The Beauty in Broken Things

round brown and white ceramic plate


We’ve probably all broken something before: perhaps a coffee mug, a plate, or
our mother’s prized crystal swan. The general notion is that these things are
beyond repair. What’s more, they’re dangerous! They have sharp edges and
potential to injure us. As such, they aren’t just useless; they are a hazard and
must be disposed of carefully. There is, however, an art of repair in Japan, called
kintsugi. Artisans will take shattered objects and repair them using gold, silver, or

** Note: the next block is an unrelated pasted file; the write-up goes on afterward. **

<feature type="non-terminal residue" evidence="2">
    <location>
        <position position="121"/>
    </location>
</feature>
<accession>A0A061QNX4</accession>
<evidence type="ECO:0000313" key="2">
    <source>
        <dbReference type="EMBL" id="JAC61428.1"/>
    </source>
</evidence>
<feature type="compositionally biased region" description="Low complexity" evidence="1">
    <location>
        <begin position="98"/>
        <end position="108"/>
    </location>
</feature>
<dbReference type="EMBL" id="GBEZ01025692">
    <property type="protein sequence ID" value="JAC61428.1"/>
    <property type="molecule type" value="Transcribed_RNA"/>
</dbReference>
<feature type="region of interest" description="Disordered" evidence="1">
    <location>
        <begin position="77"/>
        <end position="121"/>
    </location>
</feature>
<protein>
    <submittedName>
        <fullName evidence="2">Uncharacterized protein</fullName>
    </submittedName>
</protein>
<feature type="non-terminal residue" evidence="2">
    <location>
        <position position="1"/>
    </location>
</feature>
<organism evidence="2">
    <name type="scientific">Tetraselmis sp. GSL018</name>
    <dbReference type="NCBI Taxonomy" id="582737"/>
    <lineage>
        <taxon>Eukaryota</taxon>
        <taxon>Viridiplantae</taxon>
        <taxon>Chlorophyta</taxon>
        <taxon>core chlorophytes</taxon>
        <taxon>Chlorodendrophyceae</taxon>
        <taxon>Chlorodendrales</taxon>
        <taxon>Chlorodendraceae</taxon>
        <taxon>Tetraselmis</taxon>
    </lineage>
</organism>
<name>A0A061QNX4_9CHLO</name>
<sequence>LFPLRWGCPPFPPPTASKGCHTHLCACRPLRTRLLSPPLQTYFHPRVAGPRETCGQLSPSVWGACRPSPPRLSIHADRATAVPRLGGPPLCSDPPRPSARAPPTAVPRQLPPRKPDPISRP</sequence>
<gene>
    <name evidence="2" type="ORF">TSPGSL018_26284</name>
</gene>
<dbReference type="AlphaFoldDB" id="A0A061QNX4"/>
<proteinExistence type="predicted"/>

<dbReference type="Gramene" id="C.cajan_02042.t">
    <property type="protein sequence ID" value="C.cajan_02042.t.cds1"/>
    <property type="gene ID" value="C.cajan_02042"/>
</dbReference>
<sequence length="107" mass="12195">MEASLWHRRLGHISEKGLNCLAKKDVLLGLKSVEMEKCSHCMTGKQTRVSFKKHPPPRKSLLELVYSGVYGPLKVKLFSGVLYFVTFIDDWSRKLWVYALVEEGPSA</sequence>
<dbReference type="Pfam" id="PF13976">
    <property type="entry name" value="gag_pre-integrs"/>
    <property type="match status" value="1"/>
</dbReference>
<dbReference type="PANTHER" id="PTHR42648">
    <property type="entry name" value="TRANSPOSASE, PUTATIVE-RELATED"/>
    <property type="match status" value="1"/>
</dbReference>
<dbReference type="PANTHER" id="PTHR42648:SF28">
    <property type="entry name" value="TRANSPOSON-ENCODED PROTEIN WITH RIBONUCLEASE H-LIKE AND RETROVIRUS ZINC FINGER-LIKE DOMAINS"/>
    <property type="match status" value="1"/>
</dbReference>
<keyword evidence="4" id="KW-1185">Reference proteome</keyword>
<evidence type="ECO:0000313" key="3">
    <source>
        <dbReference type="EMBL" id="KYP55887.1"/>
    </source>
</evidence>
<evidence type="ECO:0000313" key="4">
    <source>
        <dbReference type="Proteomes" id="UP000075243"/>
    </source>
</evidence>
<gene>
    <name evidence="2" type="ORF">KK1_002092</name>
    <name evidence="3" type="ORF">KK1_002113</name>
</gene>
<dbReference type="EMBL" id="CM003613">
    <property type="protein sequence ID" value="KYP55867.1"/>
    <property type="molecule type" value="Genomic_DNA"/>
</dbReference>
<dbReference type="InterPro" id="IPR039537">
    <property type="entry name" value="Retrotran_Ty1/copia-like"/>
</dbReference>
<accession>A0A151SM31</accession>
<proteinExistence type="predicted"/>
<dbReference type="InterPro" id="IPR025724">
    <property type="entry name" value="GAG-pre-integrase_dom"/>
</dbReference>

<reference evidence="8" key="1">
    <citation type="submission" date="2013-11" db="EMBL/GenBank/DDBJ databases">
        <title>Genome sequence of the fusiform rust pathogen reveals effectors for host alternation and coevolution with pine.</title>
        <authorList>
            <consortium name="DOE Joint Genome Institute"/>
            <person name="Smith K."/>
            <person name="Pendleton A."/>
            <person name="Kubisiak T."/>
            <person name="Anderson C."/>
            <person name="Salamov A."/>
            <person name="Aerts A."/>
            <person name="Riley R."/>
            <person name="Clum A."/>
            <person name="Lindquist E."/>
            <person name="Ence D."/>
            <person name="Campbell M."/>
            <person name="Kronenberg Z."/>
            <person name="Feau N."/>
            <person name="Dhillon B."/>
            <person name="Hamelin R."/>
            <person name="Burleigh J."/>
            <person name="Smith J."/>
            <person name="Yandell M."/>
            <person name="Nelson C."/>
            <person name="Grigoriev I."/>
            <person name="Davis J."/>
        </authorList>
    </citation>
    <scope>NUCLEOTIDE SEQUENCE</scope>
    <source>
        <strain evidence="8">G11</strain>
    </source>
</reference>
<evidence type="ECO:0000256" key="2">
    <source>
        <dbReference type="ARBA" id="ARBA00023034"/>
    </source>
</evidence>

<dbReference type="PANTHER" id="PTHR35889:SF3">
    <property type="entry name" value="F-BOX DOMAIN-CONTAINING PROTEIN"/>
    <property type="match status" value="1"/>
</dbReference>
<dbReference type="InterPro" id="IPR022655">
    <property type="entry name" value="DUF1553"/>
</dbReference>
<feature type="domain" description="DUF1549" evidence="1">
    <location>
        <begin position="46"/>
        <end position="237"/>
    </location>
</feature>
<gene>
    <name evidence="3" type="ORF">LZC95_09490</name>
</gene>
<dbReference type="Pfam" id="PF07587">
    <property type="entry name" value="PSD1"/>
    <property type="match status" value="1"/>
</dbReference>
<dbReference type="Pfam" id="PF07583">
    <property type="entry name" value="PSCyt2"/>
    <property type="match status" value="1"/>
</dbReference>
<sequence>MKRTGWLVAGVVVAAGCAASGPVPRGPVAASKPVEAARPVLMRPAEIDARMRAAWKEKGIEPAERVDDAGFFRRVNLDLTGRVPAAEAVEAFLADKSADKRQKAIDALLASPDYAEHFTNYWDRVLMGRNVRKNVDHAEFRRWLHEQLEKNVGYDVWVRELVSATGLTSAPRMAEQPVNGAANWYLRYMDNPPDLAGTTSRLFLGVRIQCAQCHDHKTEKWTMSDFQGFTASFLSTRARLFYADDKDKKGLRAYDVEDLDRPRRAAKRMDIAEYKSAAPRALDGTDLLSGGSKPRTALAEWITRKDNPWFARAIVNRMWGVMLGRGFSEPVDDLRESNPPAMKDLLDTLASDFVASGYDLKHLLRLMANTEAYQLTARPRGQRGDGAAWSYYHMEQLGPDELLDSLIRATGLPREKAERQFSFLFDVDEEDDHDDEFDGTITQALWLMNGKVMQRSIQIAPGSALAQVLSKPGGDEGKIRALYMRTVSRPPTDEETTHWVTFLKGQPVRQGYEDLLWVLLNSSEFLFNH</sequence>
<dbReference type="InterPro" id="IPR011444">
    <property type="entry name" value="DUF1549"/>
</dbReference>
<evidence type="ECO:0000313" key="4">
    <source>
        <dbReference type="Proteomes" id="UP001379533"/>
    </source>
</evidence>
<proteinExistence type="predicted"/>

another precious metal. These objects, then, are not just made useful again but
made exceptionally more valuable. This is what God does with us and with all of
creation, once thought “profane” (Sophia Smith, “The Japanese Art of
Recognizing Beauty in Broken Things,” Make, August 17, 2015,